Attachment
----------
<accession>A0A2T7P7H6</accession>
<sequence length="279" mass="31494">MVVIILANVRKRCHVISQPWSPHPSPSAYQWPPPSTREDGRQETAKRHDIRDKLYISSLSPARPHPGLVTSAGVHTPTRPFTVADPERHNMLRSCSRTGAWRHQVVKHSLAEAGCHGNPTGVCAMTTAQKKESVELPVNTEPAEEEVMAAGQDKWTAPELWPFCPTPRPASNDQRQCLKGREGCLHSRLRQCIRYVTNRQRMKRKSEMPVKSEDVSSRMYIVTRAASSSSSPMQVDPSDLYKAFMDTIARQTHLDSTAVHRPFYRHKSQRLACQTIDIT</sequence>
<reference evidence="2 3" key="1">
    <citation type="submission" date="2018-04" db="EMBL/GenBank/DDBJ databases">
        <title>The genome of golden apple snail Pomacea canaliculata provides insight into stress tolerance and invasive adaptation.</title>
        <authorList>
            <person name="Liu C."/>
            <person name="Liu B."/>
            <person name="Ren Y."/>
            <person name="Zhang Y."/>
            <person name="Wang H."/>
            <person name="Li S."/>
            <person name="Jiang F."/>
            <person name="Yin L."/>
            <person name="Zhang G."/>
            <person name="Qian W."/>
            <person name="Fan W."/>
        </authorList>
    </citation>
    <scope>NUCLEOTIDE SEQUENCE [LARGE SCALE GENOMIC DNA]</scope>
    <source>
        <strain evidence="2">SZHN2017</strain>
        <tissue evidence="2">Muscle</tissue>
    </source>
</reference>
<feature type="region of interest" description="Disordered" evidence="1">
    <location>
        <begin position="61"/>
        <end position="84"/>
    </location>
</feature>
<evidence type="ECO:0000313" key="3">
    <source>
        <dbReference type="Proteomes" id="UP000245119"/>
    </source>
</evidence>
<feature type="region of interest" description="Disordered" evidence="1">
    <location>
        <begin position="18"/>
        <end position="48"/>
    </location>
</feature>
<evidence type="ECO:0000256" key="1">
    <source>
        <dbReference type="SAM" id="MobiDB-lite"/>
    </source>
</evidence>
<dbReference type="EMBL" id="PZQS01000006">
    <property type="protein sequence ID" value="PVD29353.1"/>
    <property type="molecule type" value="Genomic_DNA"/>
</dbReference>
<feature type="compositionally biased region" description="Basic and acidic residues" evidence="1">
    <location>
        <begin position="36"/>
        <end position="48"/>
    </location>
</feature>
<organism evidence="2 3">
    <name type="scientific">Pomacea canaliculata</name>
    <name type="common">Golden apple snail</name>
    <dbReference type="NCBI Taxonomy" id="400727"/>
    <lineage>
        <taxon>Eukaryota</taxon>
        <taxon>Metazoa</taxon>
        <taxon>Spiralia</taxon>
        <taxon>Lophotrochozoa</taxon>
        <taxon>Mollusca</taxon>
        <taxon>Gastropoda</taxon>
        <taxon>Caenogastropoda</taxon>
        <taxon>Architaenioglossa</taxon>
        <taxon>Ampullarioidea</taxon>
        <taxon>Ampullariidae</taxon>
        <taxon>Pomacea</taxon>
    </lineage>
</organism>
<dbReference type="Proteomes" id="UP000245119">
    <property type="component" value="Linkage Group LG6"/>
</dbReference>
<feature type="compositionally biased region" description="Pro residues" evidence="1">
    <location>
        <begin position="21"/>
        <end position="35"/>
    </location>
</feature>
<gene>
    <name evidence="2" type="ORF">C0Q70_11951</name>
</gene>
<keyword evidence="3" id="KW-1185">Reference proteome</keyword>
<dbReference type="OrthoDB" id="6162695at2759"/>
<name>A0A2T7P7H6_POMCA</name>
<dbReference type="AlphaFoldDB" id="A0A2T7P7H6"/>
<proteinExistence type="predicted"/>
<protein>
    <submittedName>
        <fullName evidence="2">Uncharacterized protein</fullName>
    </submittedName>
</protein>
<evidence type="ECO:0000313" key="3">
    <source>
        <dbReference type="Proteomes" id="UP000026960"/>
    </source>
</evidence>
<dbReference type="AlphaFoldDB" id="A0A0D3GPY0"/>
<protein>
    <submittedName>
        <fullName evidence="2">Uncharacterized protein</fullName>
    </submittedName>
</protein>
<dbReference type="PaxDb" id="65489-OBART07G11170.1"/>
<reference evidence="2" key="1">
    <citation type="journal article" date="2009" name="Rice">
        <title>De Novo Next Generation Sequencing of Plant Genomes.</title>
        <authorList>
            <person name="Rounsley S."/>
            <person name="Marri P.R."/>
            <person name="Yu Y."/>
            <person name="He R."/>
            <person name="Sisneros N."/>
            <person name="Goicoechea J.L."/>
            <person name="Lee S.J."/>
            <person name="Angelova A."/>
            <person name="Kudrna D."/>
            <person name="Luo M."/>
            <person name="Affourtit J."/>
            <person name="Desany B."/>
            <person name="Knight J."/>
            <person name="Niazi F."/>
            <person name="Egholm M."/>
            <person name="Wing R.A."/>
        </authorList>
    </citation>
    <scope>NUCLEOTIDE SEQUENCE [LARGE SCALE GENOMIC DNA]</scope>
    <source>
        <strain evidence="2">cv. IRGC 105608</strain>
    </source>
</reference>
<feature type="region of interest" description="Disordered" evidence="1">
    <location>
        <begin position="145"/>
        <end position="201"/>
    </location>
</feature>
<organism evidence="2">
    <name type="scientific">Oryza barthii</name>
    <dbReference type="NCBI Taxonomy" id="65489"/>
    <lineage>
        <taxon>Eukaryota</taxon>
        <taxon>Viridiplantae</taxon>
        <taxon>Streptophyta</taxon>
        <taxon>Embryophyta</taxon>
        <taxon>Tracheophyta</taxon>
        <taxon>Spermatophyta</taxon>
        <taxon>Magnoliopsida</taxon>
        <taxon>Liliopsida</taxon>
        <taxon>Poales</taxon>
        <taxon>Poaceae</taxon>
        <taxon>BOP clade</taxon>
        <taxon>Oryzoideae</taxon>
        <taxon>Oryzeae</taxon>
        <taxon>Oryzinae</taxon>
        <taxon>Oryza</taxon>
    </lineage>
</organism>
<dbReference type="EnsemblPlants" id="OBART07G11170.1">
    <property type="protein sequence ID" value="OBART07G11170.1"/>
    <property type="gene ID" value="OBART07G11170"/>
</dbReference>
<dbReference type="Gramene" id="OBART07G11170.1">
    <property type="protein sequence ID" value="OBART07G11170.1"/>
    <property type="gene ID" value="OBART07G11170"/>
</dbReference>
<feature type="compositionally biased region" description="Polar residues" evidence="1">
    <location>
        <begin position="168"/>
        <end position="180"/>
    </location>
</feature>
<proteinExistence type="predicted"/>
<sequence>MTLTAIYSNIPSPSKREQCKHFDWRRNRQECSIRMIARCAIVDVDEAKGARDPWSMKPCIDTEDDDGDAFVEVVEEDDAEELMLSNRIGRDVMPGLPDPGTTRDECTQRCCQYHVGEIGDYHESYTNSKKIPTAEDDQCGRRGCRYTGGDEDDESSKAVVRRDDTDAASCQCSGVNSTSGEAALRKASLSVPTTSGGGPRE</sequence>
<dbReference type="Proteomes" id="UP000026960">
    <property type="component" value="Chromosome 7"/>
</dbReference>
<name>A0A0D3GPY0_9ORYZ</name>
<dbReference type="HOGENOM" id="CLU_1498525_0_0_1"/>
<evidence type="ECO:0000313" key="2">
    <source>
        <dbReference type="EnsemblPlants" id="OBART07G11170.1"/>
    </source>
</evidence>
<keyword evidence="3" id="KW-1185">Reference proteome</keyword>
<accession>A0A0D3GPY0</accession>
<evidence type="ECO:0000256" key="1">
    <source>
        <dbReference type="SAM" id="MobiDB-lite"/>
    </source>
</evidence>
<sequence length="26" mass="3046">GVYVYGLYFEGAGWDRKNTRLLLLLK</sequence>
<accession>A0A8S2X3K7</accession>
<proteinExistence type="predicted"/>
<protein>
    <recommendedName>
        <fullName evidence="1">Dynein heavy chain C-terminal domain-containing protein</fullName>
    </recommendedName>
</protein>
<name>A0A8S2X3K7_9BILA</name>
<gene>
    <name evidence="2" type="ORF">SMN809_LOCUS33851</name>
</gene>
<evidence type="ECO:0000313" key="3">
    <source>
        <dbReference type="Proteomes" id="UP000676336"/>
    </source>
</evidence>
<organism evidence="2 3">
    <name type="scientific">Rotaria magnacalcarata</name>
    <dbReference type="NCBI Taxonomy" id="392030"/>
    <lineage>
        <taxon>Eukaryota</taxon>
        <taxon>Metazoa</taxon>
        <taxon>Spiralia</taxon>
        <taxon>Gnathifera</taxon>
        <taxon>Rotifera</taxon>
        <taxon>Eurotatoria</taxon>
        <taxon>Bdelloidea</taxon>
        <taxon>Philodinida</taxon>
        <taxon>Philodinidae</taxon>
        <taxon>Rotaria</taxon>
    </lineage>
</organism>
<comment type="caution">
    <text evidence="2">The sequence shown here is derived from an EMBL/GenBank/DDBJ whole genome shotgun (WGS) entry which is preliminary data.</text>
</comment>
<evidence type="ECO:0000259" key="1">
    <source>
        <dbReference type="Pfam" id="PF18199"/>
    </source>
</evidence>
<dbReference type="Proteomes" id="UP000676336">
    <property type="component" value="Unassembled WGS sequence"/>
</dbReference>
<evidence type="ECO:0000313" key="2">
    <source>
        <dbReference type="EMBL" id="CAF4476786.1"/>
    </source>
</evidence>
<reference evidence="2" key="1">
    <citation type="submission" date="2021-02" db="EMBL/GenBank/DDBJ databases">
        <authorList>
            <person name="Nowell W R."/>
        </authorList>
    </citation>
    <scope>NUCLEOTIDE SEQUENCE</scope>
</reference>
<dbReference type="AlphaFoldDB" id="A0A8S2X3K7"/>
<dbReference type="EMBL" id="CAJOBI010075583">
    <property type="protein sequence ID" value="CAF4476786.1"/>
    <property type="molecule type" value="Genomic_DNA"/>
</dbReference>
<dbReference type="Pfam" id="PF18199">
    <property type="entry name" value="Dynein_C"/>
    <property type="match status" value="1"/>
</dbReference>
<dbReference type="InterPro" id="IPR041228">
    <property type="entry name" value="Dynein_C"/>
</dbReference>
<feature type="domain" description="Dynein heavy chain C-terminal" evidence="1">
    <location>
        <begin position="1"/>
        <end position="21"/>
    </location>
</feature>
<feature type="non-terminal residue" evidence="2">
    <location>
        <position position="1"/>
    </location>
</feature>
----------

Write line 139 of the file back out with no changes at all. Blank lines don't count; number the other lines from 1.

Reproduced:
        <begin position="145"/>